Real time control of a Voron 2.4 using a gamepad

Hi all,

I am currently working on a project, where we want to control the print head of a Voron 2.4 using a gamepad. So basically, we translate the deflection of the joystick into gcode and send around 100 gcode commands per second to /tmp/printer.

First, we have noticed a significant delay of around 0.4s between sending the gcode commands and actual execution.

A second problem that appeared was “batching” of gcode commands. A video of this can be found here. If I deflect the joystick only by a tiny bit and move it back into “neutral” (where no gcode commands are sent), the first movement is seen after around 0.4 second. However, if I make a large continuous movement wit the joystick, the first movement is only seen long after the 0.4s. So apparently Klipper seems to wait somehow to batch these gcode commands.

We have tried fiddling with the _process_data function in GCodeIO and with the create_pty in, but with limited success.

Any idea’s and suggestions for problem 1 & 2 are appreciated.

Have a great sunday!

Hello @lhelmig !

Don’t you think this too much?

The printer hardware needs time to process the commands.
If one command is done in 100 ms, you can send 10 commands per second.

That is the result of sending too many commands in a short time.

Imagine: You are not controlling a mouse pointer where high data rates can be a benefit,
you are controlling hardware.

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For what it is worth, what you’ve described is the intended behavior of Klipper. Klipper is designed to read batches of movement commands (as one would find in a typical “3d print g-code file”) and generate the appropriate movement and acceleration to produce the desired “printed object”. Klipper is not designed to support dynamic low latency user control of motors.

There is some information on how Klipper processes multiple move requests at Kinematics - Klipper documentation

I’m sure it’s possible to alter the Klipper code to do something else, however that’s not something I’ve looked at.


Just to give you all an update as I have noticed there is some interest in this topic:

The solution is to integrate your logic as a module into Klipper. To do that, we created a module that receives an instance of toolhead (we had to programm a callback in here). Movement commands are now sent via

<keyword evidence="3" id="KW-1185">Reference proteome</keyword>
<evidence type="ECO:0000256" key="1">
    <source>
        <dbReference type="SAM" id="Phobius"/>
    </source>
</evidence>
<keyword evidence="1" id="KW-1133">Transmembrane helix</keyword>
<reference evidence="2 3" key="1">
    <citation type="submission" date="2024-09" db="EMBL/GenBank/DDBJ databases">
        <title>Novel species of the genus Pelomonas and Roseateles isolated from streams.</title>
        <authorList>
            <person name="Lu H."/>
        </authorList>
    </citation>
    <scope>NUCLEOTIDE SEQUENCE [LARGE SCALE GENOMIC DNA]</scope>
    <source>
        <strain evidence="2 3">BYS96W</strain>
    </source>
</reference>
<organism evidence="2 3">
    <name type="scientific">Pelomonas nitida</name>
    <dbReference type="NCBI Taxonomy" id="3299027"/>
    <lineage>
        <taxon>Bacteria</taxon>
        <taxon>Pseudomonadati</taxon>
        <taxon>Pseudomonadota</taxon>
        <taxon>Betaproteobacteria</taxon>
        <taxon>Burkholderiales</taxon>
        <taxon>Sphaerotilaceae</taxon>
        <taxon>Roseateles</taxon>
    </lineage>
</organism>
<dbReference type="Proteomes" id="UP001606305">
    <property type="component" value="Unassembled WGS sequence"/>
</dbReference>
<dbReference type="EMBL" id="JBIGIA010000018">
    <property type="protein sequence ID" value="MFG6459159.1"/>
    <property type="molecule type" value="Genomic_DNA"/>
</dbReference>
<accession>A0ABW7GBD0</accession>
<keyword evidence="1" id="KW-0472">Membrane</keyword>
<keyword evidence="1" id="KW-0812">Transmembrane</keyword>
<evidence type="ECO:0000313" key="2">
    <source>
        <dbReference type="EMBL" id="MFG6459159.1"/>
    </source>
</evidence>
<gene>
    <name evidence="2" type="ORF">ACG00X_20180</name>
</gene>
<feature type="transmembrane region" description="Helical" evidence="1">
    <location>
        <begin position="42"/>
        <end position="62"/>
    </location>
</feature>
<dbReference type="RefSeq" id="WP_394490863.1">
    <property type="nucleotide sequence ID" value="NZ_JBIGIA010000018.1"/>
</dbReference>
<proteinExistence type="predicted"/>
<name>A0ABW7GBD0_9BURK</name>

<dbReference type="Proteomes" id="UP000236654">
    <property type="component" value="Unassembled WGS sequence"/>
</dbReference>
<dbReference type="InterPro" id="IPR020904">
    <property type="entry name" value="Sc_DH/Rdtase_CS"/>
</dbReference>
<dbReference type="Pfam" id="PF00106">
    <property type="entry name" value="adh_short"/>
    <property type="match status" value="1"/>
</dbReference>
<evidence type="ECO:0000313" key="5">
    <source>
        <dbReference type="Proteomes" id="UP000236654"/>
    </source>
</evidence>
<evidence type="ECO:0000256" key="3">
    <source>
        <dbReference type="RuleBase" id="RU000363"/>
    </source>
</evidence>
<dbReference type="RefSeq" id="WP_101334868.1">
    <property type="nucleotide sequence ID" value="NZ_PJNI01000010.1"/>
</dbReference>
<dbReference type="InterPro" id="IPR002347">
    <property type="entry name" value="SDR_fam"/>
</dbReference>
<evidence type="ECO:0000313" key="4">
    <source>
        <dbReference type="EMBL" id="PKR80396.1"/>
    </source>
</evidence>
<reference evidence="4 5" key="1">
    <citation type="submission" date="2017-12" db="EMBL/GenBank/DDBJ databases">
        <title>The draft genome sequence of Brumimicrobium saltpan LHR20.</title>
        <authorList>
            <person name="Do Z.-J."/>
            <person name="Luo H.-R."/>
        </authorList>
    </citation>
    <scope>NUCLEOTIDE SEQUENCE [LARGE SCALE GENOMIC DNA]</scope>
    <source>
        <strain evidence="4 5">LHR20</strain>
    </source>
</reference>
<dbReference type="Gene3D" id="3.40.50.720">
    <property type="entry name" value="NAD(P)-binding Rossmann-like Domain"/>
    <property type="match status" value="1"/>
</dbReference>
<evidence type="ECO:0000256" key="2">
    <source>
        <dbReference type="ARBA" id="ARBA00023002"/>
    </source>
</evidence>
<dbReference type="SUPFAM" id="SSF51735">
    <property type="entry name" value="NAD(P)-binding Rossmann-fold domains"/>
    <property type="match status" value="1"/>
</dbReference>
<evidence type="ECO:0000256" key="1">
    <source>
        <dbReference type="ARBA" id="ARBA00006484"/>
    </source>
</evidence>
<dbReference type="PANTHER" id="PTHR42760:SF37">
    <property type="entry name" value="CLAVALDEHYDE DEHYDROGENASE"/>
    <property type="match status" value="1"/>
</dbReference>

and are executed in near real-time.

However, the issue with the look-ahead mechanism is still unsolved, but we are really confident that we can solve it.

@koconnor what constants can we change to reduce look-ahead to a minimum? I think we don’t really need a look-ahead, since the gamepad already generates movement commands with sufficient correlation, so rapid acceleration is not a problem here.

@lhelmig Did you get any further regarding this topic ? I’m looking for a way to have near real-time control at times but let klipper run its kinematics otherwise

It depends on what you mean by “near real-time”. Dealing with lookahead seems to be possible without any real modifications…model your controls to map the time of a “button press” to the time the tool moves. You would likely want to set your accelerations as high as you can get and keep the tool speeds reasonably low. In addition it would be necessary to buffer some movement to keep the tool from stopping, this would add a bit of latency.

Lookahead is only on part of the equation. By design Klipper schedules stepper events in the future on connected MCUs. This is necessary to synchronize events across multiple MCUs and deal with the fact that the host is running on a GPOS. Kevin can correct me if I’m wrong, but I believe the best latency you can hope for (sans lookahead and buffering) will still be above 100ms.

In my opinion, it is not a question about the queue size or timing but the arichtecture of the solution. I’m also looking for a similar solution and played around with some parameter and It seems not possibel to empty a queue partially, which where is not a deacceleration at the end.